Comment: I read on Wikipedia that the name Uncle Ruckus "is an amalgam of Uncle Tom and Amos Rucker, the latter being an African-American United Confederate Veterans member, who allegedly wanted to stay a slave after the Civil War."
Don't know how true this is but it is quite clever nonetheless.
I was thinking that the Uncle Ruckus character crudely exemplifies W.E.B. DuBois' theory of "double-consciousness". Dubois wrote in his book "The Souls of Black Folk" (1903) that the Negro lives in:
"... a world which yields him no true self-consciousness, but only lets him see himself through the revelation of the other world. It is a peculiar sensation, this double-consciousness, this sense of always looking at one's self through the eyes of others, of measuring one's soul by the tape of a world that looks on in amused contempt and pity. One ever feels his twoness,--an American, a Negro; two warring souls, two thoughts, two unreconciled strivings; two warring ideals in one dark body, whose dogged strength alone keeps it from being torn asunder." (See Chapter One entitled "Of Our Spiritual Strivings")I am a big fan of the Uncle Ruckus character and would like to see more of him on The Boondocks, perhaps even a spin-off ;)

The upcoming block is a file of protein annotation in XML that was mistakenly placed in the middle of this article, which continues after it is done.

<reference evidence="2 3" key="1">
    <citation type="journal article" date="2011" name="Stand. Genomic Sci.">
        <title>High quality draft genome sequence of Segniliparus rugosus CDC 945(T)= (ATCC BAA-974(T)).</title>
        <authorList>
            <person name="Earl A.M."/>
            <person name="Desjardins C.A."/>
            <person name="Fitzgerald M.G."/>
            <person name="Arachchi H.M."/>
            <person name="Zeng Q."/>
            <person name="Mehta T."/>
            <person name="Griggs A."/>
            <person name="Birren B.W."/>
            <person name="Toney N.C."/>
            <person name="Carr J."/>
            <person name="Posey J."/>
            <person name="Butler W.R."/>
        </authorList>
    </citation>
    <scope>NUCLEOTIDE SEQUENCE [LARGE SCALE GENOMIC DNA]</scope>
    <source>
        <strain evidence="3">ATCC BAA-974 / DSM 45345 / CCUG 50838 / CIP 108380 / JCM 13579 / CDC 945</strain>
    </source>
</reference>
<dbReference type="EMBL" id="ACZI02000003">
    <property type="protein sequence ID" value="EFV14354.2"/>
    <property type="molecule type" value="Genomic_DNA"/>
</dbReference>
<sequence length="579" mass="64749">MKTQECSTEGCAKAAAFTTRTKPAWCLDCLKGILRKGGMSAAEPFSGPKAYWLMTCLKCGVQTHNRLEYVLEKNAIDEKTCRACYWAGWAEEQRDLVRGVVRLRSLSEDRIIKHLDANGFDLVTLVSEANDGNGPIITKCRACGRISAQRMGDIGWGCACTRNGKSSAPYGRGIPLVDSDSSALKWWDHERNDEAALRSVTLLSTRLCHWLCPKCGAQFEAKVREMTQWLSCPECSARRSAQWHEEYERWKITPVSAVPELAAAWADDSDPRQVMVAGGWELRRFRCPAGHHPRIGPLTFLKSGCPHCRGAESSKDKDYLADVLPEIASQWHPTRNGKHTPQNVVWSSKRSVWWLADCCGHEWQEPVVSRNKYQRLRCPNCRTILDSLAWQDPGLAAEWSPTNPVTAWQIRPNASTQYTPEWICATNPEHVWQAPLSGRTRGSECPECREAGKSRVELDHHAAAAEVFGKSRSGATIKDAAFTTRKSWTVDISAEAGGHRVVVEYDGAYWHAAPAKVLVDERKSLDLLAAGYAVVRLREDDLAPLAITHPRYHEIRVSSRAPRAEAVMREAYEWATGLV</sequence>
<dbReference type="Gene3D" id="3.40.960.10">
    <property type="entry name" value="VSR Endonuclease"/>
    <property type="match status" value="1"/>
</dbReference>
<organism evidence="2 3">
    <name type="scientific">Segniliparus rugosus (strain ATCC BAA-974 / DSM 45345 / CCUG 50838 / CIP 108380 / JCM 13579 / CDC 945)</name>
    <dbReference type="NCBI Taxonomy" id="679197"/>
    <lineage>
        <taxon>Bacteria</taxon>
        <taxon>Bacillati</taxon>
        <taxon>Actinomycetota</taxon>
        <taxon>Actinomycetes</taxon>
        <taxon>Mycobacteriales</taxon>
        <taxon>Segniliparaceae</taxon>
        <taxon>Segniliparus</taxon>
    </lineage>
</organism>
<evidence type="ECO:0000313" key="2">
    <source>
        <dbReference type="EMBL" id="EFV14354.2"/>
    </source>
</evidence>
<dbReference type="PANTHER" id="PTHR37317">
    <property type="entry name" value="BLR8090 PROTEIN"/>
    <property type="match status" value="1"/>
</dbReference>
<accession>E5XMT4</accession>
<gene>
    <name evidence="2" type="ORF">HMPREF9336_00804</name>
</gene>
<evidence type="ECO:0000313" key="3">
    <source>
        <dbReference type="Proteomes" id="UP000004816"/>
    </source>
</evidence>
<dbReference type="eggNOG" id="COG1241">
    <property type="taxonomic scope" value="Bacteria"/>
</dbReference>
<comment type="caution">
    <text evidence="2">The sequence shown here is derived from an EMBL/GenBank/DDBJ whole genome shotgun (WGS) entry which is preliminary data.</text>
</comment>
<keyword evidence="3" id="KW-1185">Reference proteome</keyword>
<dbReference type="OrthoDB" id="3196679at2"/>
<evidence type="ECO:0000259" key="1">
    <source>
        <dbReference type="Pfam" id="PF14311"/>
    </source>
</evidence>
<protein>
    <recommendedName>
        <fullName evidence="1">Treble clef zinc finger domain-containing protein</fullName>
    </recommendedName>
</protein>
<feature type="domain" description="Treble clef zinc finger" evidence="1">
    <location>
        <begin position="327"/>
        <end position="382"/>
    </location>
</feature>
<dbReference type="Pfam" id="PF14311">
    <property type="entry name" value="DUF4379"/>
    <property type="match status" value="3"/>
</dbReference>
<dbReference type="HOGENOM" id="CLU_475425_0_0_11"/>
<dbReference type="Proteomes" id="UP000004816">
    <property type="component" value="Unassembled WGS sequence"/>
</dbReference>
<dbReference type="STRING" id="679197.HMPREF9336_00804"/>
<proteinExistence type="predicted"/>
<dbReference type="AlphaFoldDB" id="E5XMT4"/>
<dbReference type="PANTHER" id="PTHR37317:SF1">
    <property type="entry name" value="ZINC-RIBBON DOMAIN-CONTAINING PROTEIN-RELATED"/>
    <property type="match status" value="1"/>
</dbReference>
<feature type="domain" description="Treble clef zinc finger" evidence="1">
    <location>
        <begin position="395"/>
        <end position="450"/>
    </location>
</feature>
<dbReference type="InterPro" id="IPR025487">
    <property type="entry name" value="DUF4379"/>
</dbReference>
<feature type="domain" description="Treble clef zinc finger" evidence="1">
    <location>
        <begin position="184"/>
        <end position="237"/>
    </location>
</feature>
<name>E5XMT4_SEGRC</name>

Uncle Ruckus' thoughts above reminded me of a graduate school moment in 1997 when a particularly opinionated African American fellow student showed up at an after-class get together with his very attractive white wife who was a lawyer.
The professor, a brilliant and leading African American scholar in Black Studies, turned to me and said sarcastically,"She must really hate her parents."
Professor Uncle Ruckus? Not really. He was playing with what is testy terrain. Still.